When a juvenile has committed a status or criminal offense, they will become part of the juvenile justice system. A prosecutor or the probation department can file a petition with the juvenile justice court. Once the petition has been filed, the juvenile can be subject to several different disposition or sentencing options. The disposition and sentencing in your child’s case will depend on multiple factors, including:
- The prior record of the juvenile offender
- The gravity of the offense
- Whether the juvenile Inflicted serious bodily harm on the victim
- The victim status
- Other factors
Read on as the California juvenile defense attorney at the Law Office of Katie Walsh discusses juvenile sentencing.
- Informal Juvenile Probation
Welfare and Institutions Code Section 554 or 725 allows for informal juvenile probation as a sentencing option when a petition is filed. Informal juvenile probation usually involves a period of supervision for six months or less. The minor will usually enter a drug or alcohol treatment program with the participation of the parents. The minor can be subjected to a curfew, may have to make restitution, and be subjected to drug testing. Informal juvenile probation is usually used for first-time offenses such as trespass, vandalism, and some drug-related charges.
After a petition has been filed, the parties may agree to a diversion program. The probation office can formulate a unique plan for the child that may include the participation of the parents in a treatment or education program for up to 6 months. The parents may have to attend parenting programs, and the juvenile could be sheltered within a community facility for up to 90 days. When the diversion program is successfully finished, no petition will be filed, and the matter will be dismissed.
- Deferred Entry of Judgement
When a juvenile admits to the allegations against him or her, the disposition could be that of deferred entry of judgment (DEJ). A deferred entry of judgment is for a low-level offense. It doesn’t include violent felonies, sexual assaults, crimes involving firearms, or gang-related crimes other than the 30 specific crimes mentioned in W&I Section 707(b).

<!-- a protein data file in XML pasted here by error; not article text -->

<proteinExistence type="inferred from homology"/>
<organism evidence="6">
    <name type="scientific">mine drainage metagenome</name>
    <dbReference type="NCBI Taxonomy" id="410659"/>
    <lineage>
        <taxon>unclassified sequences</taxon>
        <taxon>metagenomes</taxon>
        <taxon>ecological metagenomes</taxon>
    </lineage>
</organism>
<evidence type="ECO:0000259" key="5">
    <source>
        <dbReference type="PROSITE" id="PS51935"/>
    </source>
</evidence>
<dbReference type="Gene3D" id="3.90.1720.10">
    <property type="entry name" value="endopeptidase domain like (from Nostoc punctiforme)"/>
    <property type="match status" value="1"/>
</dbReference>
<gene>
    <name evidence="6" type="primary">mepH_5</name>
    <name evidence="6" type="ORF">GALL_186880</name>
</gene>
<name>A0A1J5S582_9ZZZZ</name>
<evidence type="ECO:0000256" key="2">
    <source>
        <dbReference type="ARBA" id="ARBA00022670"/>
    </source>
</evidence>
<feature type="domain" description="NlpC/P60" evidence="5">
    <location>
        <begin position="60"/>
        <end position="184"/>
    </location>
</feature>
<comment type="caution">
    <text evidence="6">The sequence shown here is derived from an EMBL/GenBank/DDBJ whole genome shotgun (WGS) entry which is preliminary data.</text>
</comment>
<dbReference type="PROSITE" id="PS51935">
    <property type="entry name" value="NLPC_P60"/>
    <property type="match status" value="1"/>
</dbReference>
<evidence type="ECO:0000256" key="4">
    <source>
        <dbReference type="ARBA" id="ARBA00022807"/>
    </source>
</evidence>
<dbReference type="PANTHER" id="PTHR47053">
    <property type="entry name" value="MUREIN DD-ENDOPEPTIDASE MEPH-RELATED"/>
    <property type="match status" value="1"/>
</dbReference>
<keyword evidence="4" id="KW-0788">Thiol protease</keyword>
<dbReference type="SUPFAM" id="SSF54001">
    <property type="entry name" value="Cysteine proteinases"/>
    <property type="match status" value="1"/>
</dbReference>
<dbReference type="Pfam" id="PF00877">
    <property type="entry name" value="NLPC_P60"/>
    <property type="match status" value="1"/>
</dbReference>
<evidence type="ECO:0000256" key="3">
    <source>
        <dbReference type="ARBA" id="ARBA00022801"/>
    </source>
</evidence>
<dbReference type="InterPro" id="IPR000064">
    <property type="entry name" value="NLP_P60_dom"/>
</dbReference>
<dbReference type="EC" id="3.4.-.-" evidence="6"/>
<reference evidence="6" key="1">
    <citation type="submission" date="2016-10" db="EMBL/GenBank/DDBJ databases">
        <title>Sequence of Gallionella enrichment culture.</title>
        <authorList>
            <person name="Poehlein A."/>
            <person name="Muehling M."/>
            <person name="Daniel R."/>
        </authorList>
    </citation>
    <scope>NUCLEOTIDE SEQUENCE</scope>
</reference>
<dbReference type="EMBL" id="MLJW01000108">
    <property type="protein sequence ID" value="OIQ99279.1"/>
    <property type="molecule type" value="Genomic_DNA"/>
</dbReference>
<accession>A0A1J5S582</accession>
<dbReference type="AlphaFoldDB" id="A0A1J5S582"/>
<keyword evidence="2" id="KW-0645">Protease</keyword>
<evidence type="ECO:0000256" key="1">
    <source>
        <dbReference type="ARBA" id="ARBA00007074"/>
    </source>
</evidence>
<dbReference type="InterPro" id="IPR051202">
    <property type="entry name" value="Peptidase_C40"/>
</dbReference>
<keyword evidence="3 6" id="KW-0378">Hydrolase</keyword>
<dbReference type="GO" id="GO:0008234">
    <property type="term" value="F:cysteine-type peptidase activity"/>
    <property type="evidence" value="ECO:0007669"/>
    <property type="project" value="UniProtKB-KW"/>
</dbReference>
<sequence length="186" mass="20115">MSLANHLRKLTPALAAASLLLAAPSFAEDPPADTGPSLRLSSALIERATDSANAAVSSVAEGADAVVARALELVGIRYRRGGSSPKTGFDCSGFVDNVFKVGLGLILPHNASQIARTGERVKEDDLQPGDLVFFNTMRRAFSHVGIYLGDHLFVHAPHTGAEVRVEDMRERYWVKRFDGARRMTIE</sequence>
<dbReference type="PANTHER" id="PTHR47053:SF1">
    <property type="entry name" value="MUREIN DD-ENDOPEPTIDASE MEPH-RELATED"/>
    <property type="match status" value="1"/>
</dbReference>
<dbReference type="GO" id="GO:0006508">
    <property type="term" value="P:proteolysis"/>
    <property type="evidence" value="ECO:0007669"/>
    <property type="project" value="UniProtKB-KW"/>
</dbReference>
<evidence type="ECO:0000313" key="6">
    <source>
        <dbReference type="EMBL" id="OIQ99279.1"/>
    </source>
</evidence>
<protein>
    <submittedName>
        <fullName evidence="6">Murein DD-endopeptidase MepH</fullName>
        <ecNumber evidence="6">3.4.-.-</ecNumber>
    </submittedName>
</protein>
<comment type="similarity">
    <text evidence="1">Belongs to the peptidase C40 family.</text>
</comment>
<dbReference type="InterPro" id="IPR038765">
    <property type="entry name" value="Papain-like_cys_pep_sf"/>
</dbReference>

- Formal Juvenile Probation
When the child is declared a word of the court, he or she can be sentenced to formal probation. Formal probation can be at the child’s home, a group home, a relative’s home, or a camp if the minor needs more structure. The court can require any terms that the minor must comply with during the probationary period, including mandatory School attendance, curfew restriction, community service, and more.
- California Division of Juvenile Justice (DJJ) Commitment
Another disposition involves a commitment to the California Division Of Juvenile Justice (DJJ). Commitment to the division of Juvenile Justice usually happens when juveniles have committed serious felonies or crimes for which Sex Offender Registration is required.
Contact an Experienced Orange County Juvenile Justice Attorney
Has your child been arrested and charged with a criminal offense or status offense in Orange County? If so, you may have concerns about your child’s future and the disposition of his or her case. Attorney Katie Walsh is an empathetic Orange County juvenile attorney with extensive experience representing clients in the juvenile. Contact the Law Office of Katie Walsh to schedule a free initial case evaluation and learn more.